We present a multimodal nonlinear imaging approach to elucidate microstructures and spectroscopic features of oral mucosa and submucosa in vivo. The hamster buccal pouch was imaged using 3-D high resolution multiphoton and second harmonic generation microscopy. The multimodal imaging approach enables colocalization and differentiation of prominent known spectroscopic and structural features such as keratin, epithelial cells, and submucosal collagen at various depths in tissue. Visualization of cellular morphology and epithelial thickness are in excellent agreement with histological observations. These results suggest that multimodal nonlinear optical microscopy can be an effective tool for studying the physiology and pathology of mucosal tissue.
©2004 Optical Society of America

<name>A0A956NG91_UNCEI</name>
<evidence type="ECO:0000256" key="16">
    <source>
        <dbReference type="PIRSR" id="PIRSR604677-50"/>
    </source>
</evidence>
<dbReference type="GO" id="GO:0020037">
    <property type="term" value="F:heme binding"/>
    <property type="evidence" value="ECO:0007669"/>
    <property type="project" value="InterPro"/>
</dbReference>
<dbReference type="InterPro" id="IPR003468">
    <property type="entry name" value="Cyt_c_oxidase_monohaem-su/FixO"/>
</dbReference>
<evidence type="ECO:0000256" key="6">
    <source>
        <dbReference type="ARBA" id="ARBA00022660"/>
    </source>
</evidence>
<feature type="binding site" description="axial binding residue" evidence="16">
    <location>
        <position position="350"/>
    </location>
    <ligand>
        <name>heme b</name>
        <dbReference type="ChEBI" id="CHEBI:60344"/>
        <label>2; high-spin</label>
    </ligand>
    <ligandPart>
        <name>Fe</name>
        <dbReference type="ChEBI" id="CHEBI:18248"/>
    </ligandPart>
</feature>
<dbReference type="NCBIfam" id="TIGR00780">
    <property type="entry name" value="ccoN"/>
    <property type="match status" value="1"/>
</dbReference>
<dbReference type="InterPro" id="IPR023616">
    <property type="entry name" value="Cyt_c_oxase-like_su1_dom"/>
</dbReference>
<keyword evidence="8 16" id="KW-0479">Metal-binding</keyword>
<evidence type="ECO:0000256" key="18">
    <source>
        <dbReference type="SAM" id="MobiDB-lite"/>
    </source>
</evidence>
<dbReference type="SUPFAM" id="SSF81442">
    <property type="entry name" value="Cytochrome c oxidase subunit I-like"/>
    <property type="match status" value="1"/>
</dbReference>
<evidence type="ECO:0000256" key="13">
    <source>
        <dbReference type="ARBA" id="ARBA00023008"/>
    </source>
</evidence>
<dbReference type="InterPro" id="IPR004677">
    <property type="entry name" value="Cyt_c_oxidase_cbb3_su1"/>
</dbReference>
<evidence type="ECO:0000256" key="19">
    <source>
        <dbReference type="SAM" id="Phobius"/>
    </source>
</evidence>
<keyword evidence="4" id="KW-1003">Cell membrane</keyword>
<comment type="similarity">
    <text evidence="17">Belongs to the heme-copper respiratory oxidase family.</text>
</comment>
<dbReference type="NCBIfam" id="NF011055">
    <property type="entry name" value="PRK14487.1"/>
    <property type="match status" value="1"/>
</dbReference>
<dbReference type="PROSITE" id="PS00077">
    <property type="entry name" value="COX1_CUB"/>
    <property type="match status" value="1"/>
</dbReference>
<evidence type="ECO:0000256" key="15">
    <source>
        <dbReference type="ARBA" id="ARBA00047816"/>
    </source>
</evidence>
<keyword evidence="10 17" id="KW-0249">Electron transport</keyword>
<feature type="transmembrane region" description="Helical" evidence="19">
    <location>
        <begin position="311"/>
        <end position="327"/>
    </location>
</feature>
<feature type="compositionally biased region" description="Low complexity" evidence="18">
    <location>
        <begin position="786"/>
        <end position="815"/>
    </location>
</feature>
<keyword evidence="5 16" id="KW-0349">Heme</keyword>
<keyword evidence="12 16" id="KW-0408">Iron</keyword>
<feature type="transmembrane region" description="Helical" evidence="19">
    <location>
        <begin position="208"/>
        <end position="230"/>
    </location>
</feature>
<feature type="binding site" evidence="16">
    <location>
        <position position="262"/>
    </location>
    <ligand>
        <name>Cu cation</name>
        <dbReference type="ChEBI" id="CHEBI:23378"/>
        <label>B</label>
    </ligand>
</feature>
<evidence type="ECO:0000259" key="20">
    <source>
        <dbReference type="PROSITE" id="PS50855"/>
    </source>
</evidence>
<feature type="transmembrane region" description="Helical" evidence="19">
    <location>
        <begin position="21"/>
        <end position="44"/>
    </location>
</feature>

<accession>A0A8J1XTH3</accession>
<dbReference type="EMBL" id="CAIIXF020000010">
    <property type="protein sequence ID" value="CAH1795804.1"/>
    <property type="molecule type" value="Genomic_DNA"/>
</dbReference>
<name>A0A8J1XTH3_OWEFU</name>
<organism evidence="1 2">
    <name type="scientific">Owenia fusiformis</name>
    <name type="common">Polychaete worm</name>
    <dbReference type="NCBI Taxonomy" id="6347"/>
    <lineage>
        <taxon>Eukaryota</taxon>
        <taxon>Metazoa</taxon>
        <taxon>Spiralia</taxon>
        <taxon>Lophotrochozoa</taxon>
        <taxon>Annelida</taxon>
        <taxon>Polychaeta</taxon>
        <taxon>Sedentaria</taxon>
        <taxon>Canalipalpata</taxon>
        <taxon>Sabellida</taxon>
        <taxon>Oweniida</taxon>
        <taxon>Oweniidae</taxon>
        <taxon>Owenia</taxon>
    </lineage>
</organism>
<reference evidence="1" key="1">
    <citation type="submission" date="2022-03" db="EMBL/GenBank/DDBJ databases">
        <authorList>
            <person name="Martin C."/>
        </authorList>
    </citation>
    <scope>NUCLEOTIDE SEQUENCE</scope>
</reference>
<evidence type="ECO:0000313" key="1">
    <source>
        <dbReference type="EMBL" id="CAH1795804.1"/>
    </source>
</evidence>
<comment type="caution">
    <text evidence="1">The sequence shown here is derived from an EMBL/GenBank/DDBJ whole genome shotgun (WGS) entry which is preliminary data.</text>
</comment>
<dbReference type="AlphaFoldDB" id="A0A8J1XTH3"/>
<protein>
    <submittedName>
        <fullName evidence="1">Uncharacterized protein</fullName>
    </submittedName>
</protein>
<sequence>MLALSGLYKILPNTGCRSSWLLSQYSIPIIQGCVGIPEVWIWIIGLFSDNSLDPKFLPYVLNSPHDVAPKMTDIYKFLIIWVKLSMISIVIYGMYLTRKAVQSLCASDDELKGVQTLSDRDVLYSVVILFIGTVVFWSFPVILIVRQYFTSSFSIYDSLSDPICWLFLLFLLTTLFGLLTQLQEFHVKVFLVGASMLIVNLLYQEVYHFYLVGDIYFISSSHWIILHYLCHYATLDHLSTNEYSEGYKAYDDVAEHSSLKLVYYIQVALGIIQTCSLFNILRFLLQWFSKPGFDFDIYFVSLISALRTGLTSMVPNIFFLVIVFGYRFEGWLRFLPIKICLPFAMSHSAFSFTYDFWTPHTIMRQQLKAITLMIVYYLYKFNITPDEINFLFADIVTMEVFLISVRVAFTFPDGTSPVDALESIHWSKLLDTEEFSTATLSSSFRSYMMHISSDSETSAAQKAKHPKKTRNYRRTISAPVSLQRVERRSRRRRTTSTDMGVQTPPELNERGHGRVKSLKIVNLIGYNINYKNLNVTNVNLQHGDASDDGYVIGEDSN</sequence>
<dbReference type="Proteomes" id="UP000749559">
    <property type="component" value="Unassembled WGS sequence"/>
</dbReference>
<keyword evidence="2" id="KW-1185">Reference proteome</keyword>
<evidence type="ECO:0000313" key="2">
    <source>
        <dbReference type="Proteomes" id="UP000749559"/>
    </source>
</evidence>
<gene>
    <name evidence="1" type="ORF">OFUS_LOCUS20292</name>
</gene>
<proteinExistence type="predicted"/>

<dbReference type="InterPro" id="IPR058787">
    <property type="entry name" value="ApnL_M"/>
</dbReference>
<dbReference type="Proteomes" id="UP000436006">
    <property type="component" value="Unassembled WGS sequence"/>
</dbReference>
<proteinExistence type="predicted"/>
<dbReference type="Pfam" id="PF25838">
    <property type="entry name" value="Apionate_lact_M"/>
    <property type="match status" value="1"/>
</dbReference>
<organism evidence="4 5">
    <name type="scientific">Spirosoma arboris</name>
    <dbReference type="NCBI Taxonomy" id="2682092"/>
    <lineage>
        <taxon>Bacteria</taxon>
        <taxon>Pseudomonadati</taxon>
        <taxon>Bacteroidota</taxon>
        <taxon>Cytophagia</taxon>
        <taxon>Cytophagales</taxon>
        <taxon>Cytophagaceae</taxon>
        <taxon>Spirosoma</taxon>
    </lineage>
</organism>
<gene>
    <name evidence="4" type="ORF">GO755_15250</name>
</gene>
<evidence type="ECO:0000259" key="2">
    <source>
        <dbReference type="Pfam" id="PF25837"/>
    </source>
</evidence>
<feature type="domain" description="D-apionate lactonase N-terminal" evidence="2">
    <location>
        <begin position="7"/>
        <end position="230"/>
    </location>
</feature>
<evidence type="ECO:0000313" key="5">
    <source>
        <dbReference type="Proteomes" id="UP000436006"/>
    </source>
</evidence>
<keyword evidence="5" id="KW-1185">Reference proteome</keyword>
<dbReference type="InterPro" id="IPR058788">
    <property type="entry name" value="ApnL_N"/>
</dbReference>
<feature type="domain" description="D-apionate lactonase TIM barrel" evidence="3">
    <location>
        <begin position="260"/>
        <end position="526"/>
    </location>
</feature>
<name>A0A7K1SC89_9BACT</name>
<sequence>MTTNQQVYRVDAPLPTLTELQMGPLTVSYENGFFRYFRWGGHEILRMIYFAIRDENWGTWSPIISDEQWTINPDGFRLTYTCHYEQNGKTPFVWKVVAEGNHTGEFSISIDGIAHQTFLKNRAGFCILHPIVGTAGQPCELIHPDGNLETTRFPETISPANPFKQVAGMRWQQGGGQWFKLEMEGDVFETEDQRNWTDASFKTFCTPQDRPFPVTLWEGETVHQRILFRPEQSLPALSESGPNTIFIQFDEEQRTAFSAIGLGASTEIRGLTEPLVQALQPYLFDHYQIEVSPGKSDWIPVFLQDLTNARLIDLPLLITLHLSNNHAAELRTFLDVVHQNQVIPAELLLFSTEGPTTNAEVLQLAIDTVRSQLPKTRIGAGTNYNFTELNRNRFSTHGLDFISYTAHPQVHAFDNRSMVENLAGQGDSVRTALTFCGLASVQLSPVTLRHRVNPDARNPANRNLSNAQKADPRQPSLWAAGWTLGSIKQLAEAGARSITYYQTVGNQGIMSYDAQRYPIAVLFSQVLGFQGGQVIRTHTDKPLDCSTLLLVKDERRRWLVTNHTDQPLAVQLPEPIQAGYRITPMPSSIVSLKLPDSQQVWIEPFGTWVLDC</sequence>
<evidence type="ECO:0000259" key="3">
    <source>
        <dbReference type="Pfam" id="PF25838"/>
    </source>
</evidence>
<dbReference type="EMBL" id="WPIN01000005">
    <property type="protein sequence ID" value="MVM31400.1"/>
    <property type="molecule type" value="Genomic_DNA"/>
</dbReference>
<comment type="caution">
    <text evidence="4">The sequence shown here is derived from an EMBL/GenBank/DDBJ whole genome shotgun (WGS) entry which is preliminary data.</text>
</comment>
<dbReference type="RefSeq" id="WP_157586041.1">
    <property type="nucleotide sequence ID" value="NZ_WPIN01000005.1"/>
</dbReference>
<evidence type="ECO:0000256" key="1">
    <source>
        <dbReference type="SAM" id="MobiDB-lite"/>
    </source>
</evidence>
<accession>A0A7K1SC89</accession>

Successful development of sensitive diagnostic tools and effective therapeutic intervention for treatment of mucosal disease is highly dependent on our understanding of the molecular, morphological, and functional changes that occur during disease progression. Pathological transformation of normal mucosal tissue is accompanied by specific alterations in tissue microstructure and function that in the past have been studied mainly by in vitro methods but need to be better characterized under in vivo conditions. For instance, in vivo evaluation of drug-tissue interactions may aid in the development of new therapeutic approaches by revealing processes and microscopic alterations that are not observable under in vitro conditions. A number of morphological and function changes have been observed in the mucosa during disease progression such as an increase in nuclear size and nuclear/cytoplasmic ratio, an increase in epithelial thickness, changes in autofluorescence of biochemical markers, or alterations in extracellular matrix architecture [1–7]. A number of optical techniques have been proposed for the noninvasive assessment of morphological and functional state of epithelial and mucosal tissue, particularly related to epithelial neoplasms [8–14]. Fluorescence spectroscopy (FS) reveals intrinsic signatures that can be correlated to microstructures and biochemical composition of epithelial tissues. In the case of epithelial neoplasms, an increase in NADH and porphyrin, and a decrease in FAD have been observed in transformed tissues [7,15–17]. In addition, a decrease in collagen autofluorescence in neoplastic tissue has been attributed to architectural changes in the submucosa [18,19]. In submucous fibrosis, a disease of the oral mucosa, alterations in autofluorescence from the normal condition have also been attributed to changes in collagen content . The lack of depth-resolved imaging of these spectroscopic methods prevents the localization of autofluorescence signatures to a region of the microstructure, so direct in vivo assessment of architectural changes in submucosal collagen is not possible using fluorescence spectroscopy. Although spatial localization is possible using fluorescence microscopy, spatial overlap in fluorescence emission from collagen and other microstructures such as epithelial cells makes direct differentiation of collagen fluorescence from cellular fluorescence a difficult problem. However, the development of second harmonic generation microscopy, with inherent contrast for collagen and other structural proteins, has enabled one to specifically differentiate collagen from other microstructures in normal mucosa [20–22].